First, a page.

As I see it, as a country, it almost seems our devolved version of "The American Dream" HAS to come to the edge, in order for us to individually and collectively remember the core values which inspired and sparked this democratic experiment. With greed and denial as the bottom line justifications for so much insensitivity, extraction-consciousness, ignorance, and myth-gorging, our dear sweet and high-principled country, unique in so many ways, is destined to unwind and unravel before enough people realize what has been lost. So sorry, I'm usually so bushy-tailed, smiling and parade-waving in a universe of hope and good will from, of, and to all men and women. But the great cleanout has begun. Do we have the courage to stand to, and remember, and speak up, at very least to vote and actively protect the rights of others to vote?

Posted On: 2022-01-07 02:48
User Name: brixton1977

This is a truly bizarre post. Skyrocketing inequality is tearing America apart. And here Bruce is, boasting of decades of 30% returns and wondering, why oh why, the country is teetering toward fascism.

Posted On: 2022-01-08 00:52
User Name: bozo1950

I think we’ve spoken on the phone; you were always generous with your time. When I began reading your post I had a gnawing fear it would turn out to be pro-Trump. I’m so so relieved it was anything but - and you’ve put it all very well. On the other hand, I’m a bit in agreement with “psps” below. I wish America were a force for good in the world but that’s been an iffy proposition for a rather long while.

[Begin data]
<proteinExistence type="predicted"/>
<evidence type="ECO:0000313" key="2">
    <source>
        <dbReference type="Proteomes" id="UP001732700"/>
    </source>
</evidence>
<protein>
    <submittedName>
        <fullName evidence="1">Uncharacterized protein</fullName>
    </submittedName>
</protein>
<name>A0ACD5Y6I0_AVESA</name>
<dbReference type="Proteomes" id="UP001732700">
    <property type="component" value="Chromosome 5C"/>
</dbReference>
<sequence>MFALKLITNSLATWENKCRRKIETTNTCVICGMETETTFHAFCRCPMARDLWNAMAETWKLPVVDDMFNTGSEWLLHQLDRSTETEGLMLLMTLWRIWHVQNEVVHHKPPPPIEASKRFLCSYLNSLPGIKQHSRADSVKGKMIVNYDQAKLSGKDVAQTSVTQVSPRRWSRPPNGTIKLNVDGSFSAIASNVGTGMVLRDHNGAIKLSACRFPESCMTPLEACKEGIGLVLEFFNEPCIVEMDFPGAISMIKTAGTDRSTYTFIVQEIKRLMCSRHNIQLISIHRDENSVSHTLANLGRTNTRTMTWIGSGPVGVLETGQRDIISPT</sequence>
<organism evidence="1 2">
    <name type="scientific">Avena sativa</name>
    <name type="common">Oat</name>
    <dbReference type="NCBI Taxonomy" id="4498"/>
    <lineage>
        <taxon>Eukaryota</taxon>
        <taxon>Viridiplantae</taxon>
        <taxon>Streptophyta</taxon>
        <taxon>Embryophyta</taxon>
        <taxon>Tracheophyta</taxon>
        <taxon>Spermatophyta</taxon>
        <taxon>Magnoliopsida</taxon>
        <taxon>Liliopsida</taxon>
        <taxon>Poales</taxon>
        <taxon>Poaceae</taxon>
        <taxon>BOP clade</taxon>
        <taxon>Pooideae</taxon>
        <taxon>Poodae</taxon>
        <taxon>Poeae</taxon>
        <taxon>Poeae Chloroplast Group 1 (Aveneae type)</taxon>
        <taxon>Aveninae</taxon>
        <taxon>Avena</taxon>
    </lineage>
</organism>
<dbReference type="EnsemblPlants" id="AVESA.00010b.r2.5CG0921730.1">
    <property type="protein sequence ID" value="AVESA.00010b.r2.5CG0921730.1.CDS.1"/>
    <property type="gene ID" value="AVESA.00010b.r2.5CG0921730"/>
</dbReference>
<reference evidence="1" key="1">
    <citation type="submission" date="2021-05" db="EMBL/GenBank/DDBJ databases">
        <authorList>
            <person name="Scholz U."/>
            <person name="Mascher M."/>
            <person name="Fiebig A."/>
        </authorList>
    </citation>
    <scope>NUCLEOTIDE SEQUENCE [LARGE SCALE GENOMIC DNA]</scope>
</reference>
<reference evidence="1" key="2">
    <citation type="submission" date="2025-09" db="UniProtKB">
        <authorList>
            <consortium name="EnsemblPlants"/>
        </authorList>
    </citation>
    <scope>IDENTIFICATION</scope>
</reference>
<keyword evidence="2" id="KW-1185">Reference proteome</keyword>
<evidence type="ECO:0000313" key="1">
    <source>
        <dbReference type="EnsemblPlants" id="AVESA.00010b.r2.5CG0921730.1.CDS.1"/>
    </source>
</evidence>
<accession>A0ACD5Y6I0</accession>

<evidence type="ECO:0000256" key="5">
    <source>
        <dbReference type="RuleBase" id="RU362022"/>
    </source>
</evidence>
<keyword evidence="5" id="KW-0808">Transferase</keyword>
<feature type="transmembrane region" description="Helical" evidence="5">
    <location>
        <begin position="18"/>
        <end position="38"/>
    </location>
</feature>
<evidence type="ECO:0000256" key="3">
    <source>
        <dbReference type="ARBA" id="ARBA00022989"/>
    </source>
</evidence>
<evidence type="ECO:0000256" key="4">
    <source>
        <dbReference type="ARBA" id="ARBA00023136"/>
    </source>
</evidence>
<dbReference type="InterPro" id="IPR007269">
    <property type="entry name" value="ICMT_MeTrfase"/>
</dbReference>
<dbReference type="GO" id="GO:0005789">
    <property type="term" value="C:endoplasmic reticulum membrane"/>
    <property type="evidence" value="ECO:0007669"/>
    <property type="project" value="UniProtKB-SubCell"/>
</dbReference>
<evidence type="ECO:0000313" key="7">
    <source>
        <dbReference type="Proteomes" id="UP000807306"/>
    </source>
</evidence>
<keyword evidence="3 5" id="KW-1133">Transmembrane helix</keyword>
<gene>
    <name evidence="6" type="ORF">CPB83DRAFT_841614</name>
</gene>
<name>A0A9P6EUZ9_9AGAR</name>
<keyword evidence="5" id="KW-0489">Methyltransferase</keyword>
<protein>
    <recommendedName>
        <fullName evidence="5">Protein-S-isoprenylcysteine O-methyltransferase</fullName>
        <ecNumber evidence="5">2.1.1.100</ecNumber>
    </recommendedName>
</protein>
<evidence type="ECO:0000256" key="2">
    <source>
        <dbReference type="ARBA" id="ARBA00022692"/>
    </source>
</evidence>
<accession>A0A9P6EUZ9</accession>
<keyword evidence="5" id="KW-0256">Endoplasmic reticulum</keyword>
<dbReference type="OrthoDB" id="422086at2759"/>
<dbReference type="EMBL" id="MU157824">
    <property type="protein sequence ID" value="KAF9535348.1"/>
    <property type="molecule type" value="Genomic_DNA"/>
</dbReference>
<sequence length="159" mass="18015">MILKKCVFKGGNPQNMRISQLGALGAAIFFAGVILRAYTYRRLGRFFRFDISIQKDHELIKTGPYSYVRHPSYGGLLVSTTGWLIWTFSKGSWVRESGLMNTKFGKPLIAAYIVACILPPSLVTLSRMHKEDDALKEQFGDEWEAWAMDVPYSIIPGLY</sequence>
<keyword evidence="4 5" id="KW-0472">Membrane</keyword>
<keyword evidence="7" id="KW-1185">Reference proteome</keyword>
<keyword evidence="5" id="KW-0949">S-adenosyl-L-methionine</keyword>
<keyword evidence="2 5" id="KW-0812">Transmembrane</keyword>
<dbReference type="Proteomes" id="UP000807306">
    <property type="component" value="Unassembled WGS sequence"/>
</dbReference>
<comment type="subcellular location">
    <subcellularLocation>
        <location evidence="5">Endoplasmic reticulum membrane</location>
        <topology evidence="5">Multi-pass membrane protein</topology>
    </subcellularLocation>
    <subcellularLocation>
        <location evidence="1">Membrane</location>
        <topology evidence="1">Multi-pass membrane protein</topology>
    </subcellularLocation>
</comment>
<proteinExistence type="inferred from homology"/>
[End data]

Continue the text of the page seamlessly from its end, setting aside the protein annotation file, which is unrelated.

Rare Book Monthly

  • <center><b>Swann Auction Galleries<br>A Record Breaking Season</b>
    <b>Swann:</b> <i>The Book of Mormon,</b> first edition, Palmyra, NY, 1830. Sold Sept. 30 — $112,500.
    <b>Swann:</b> Vincent Van Gogh, <i>Homme à la Pipe: Portrait du Docteur Gachet, Evening,</i> etching, 1890. Sold Nov. 2 — $161,000.
    <b>Swann:</b> Edward Ruscha, <i>Stains,</i> title page, one of 70, signed, 1969. Sold Nov. 9 — $112,500.
    <b>Swann:</b> John James Audubon, <i>Carolina Parrot, Plate 26,</i> hand colored aquatint, 1828. Sold Dec.9 — $137,000.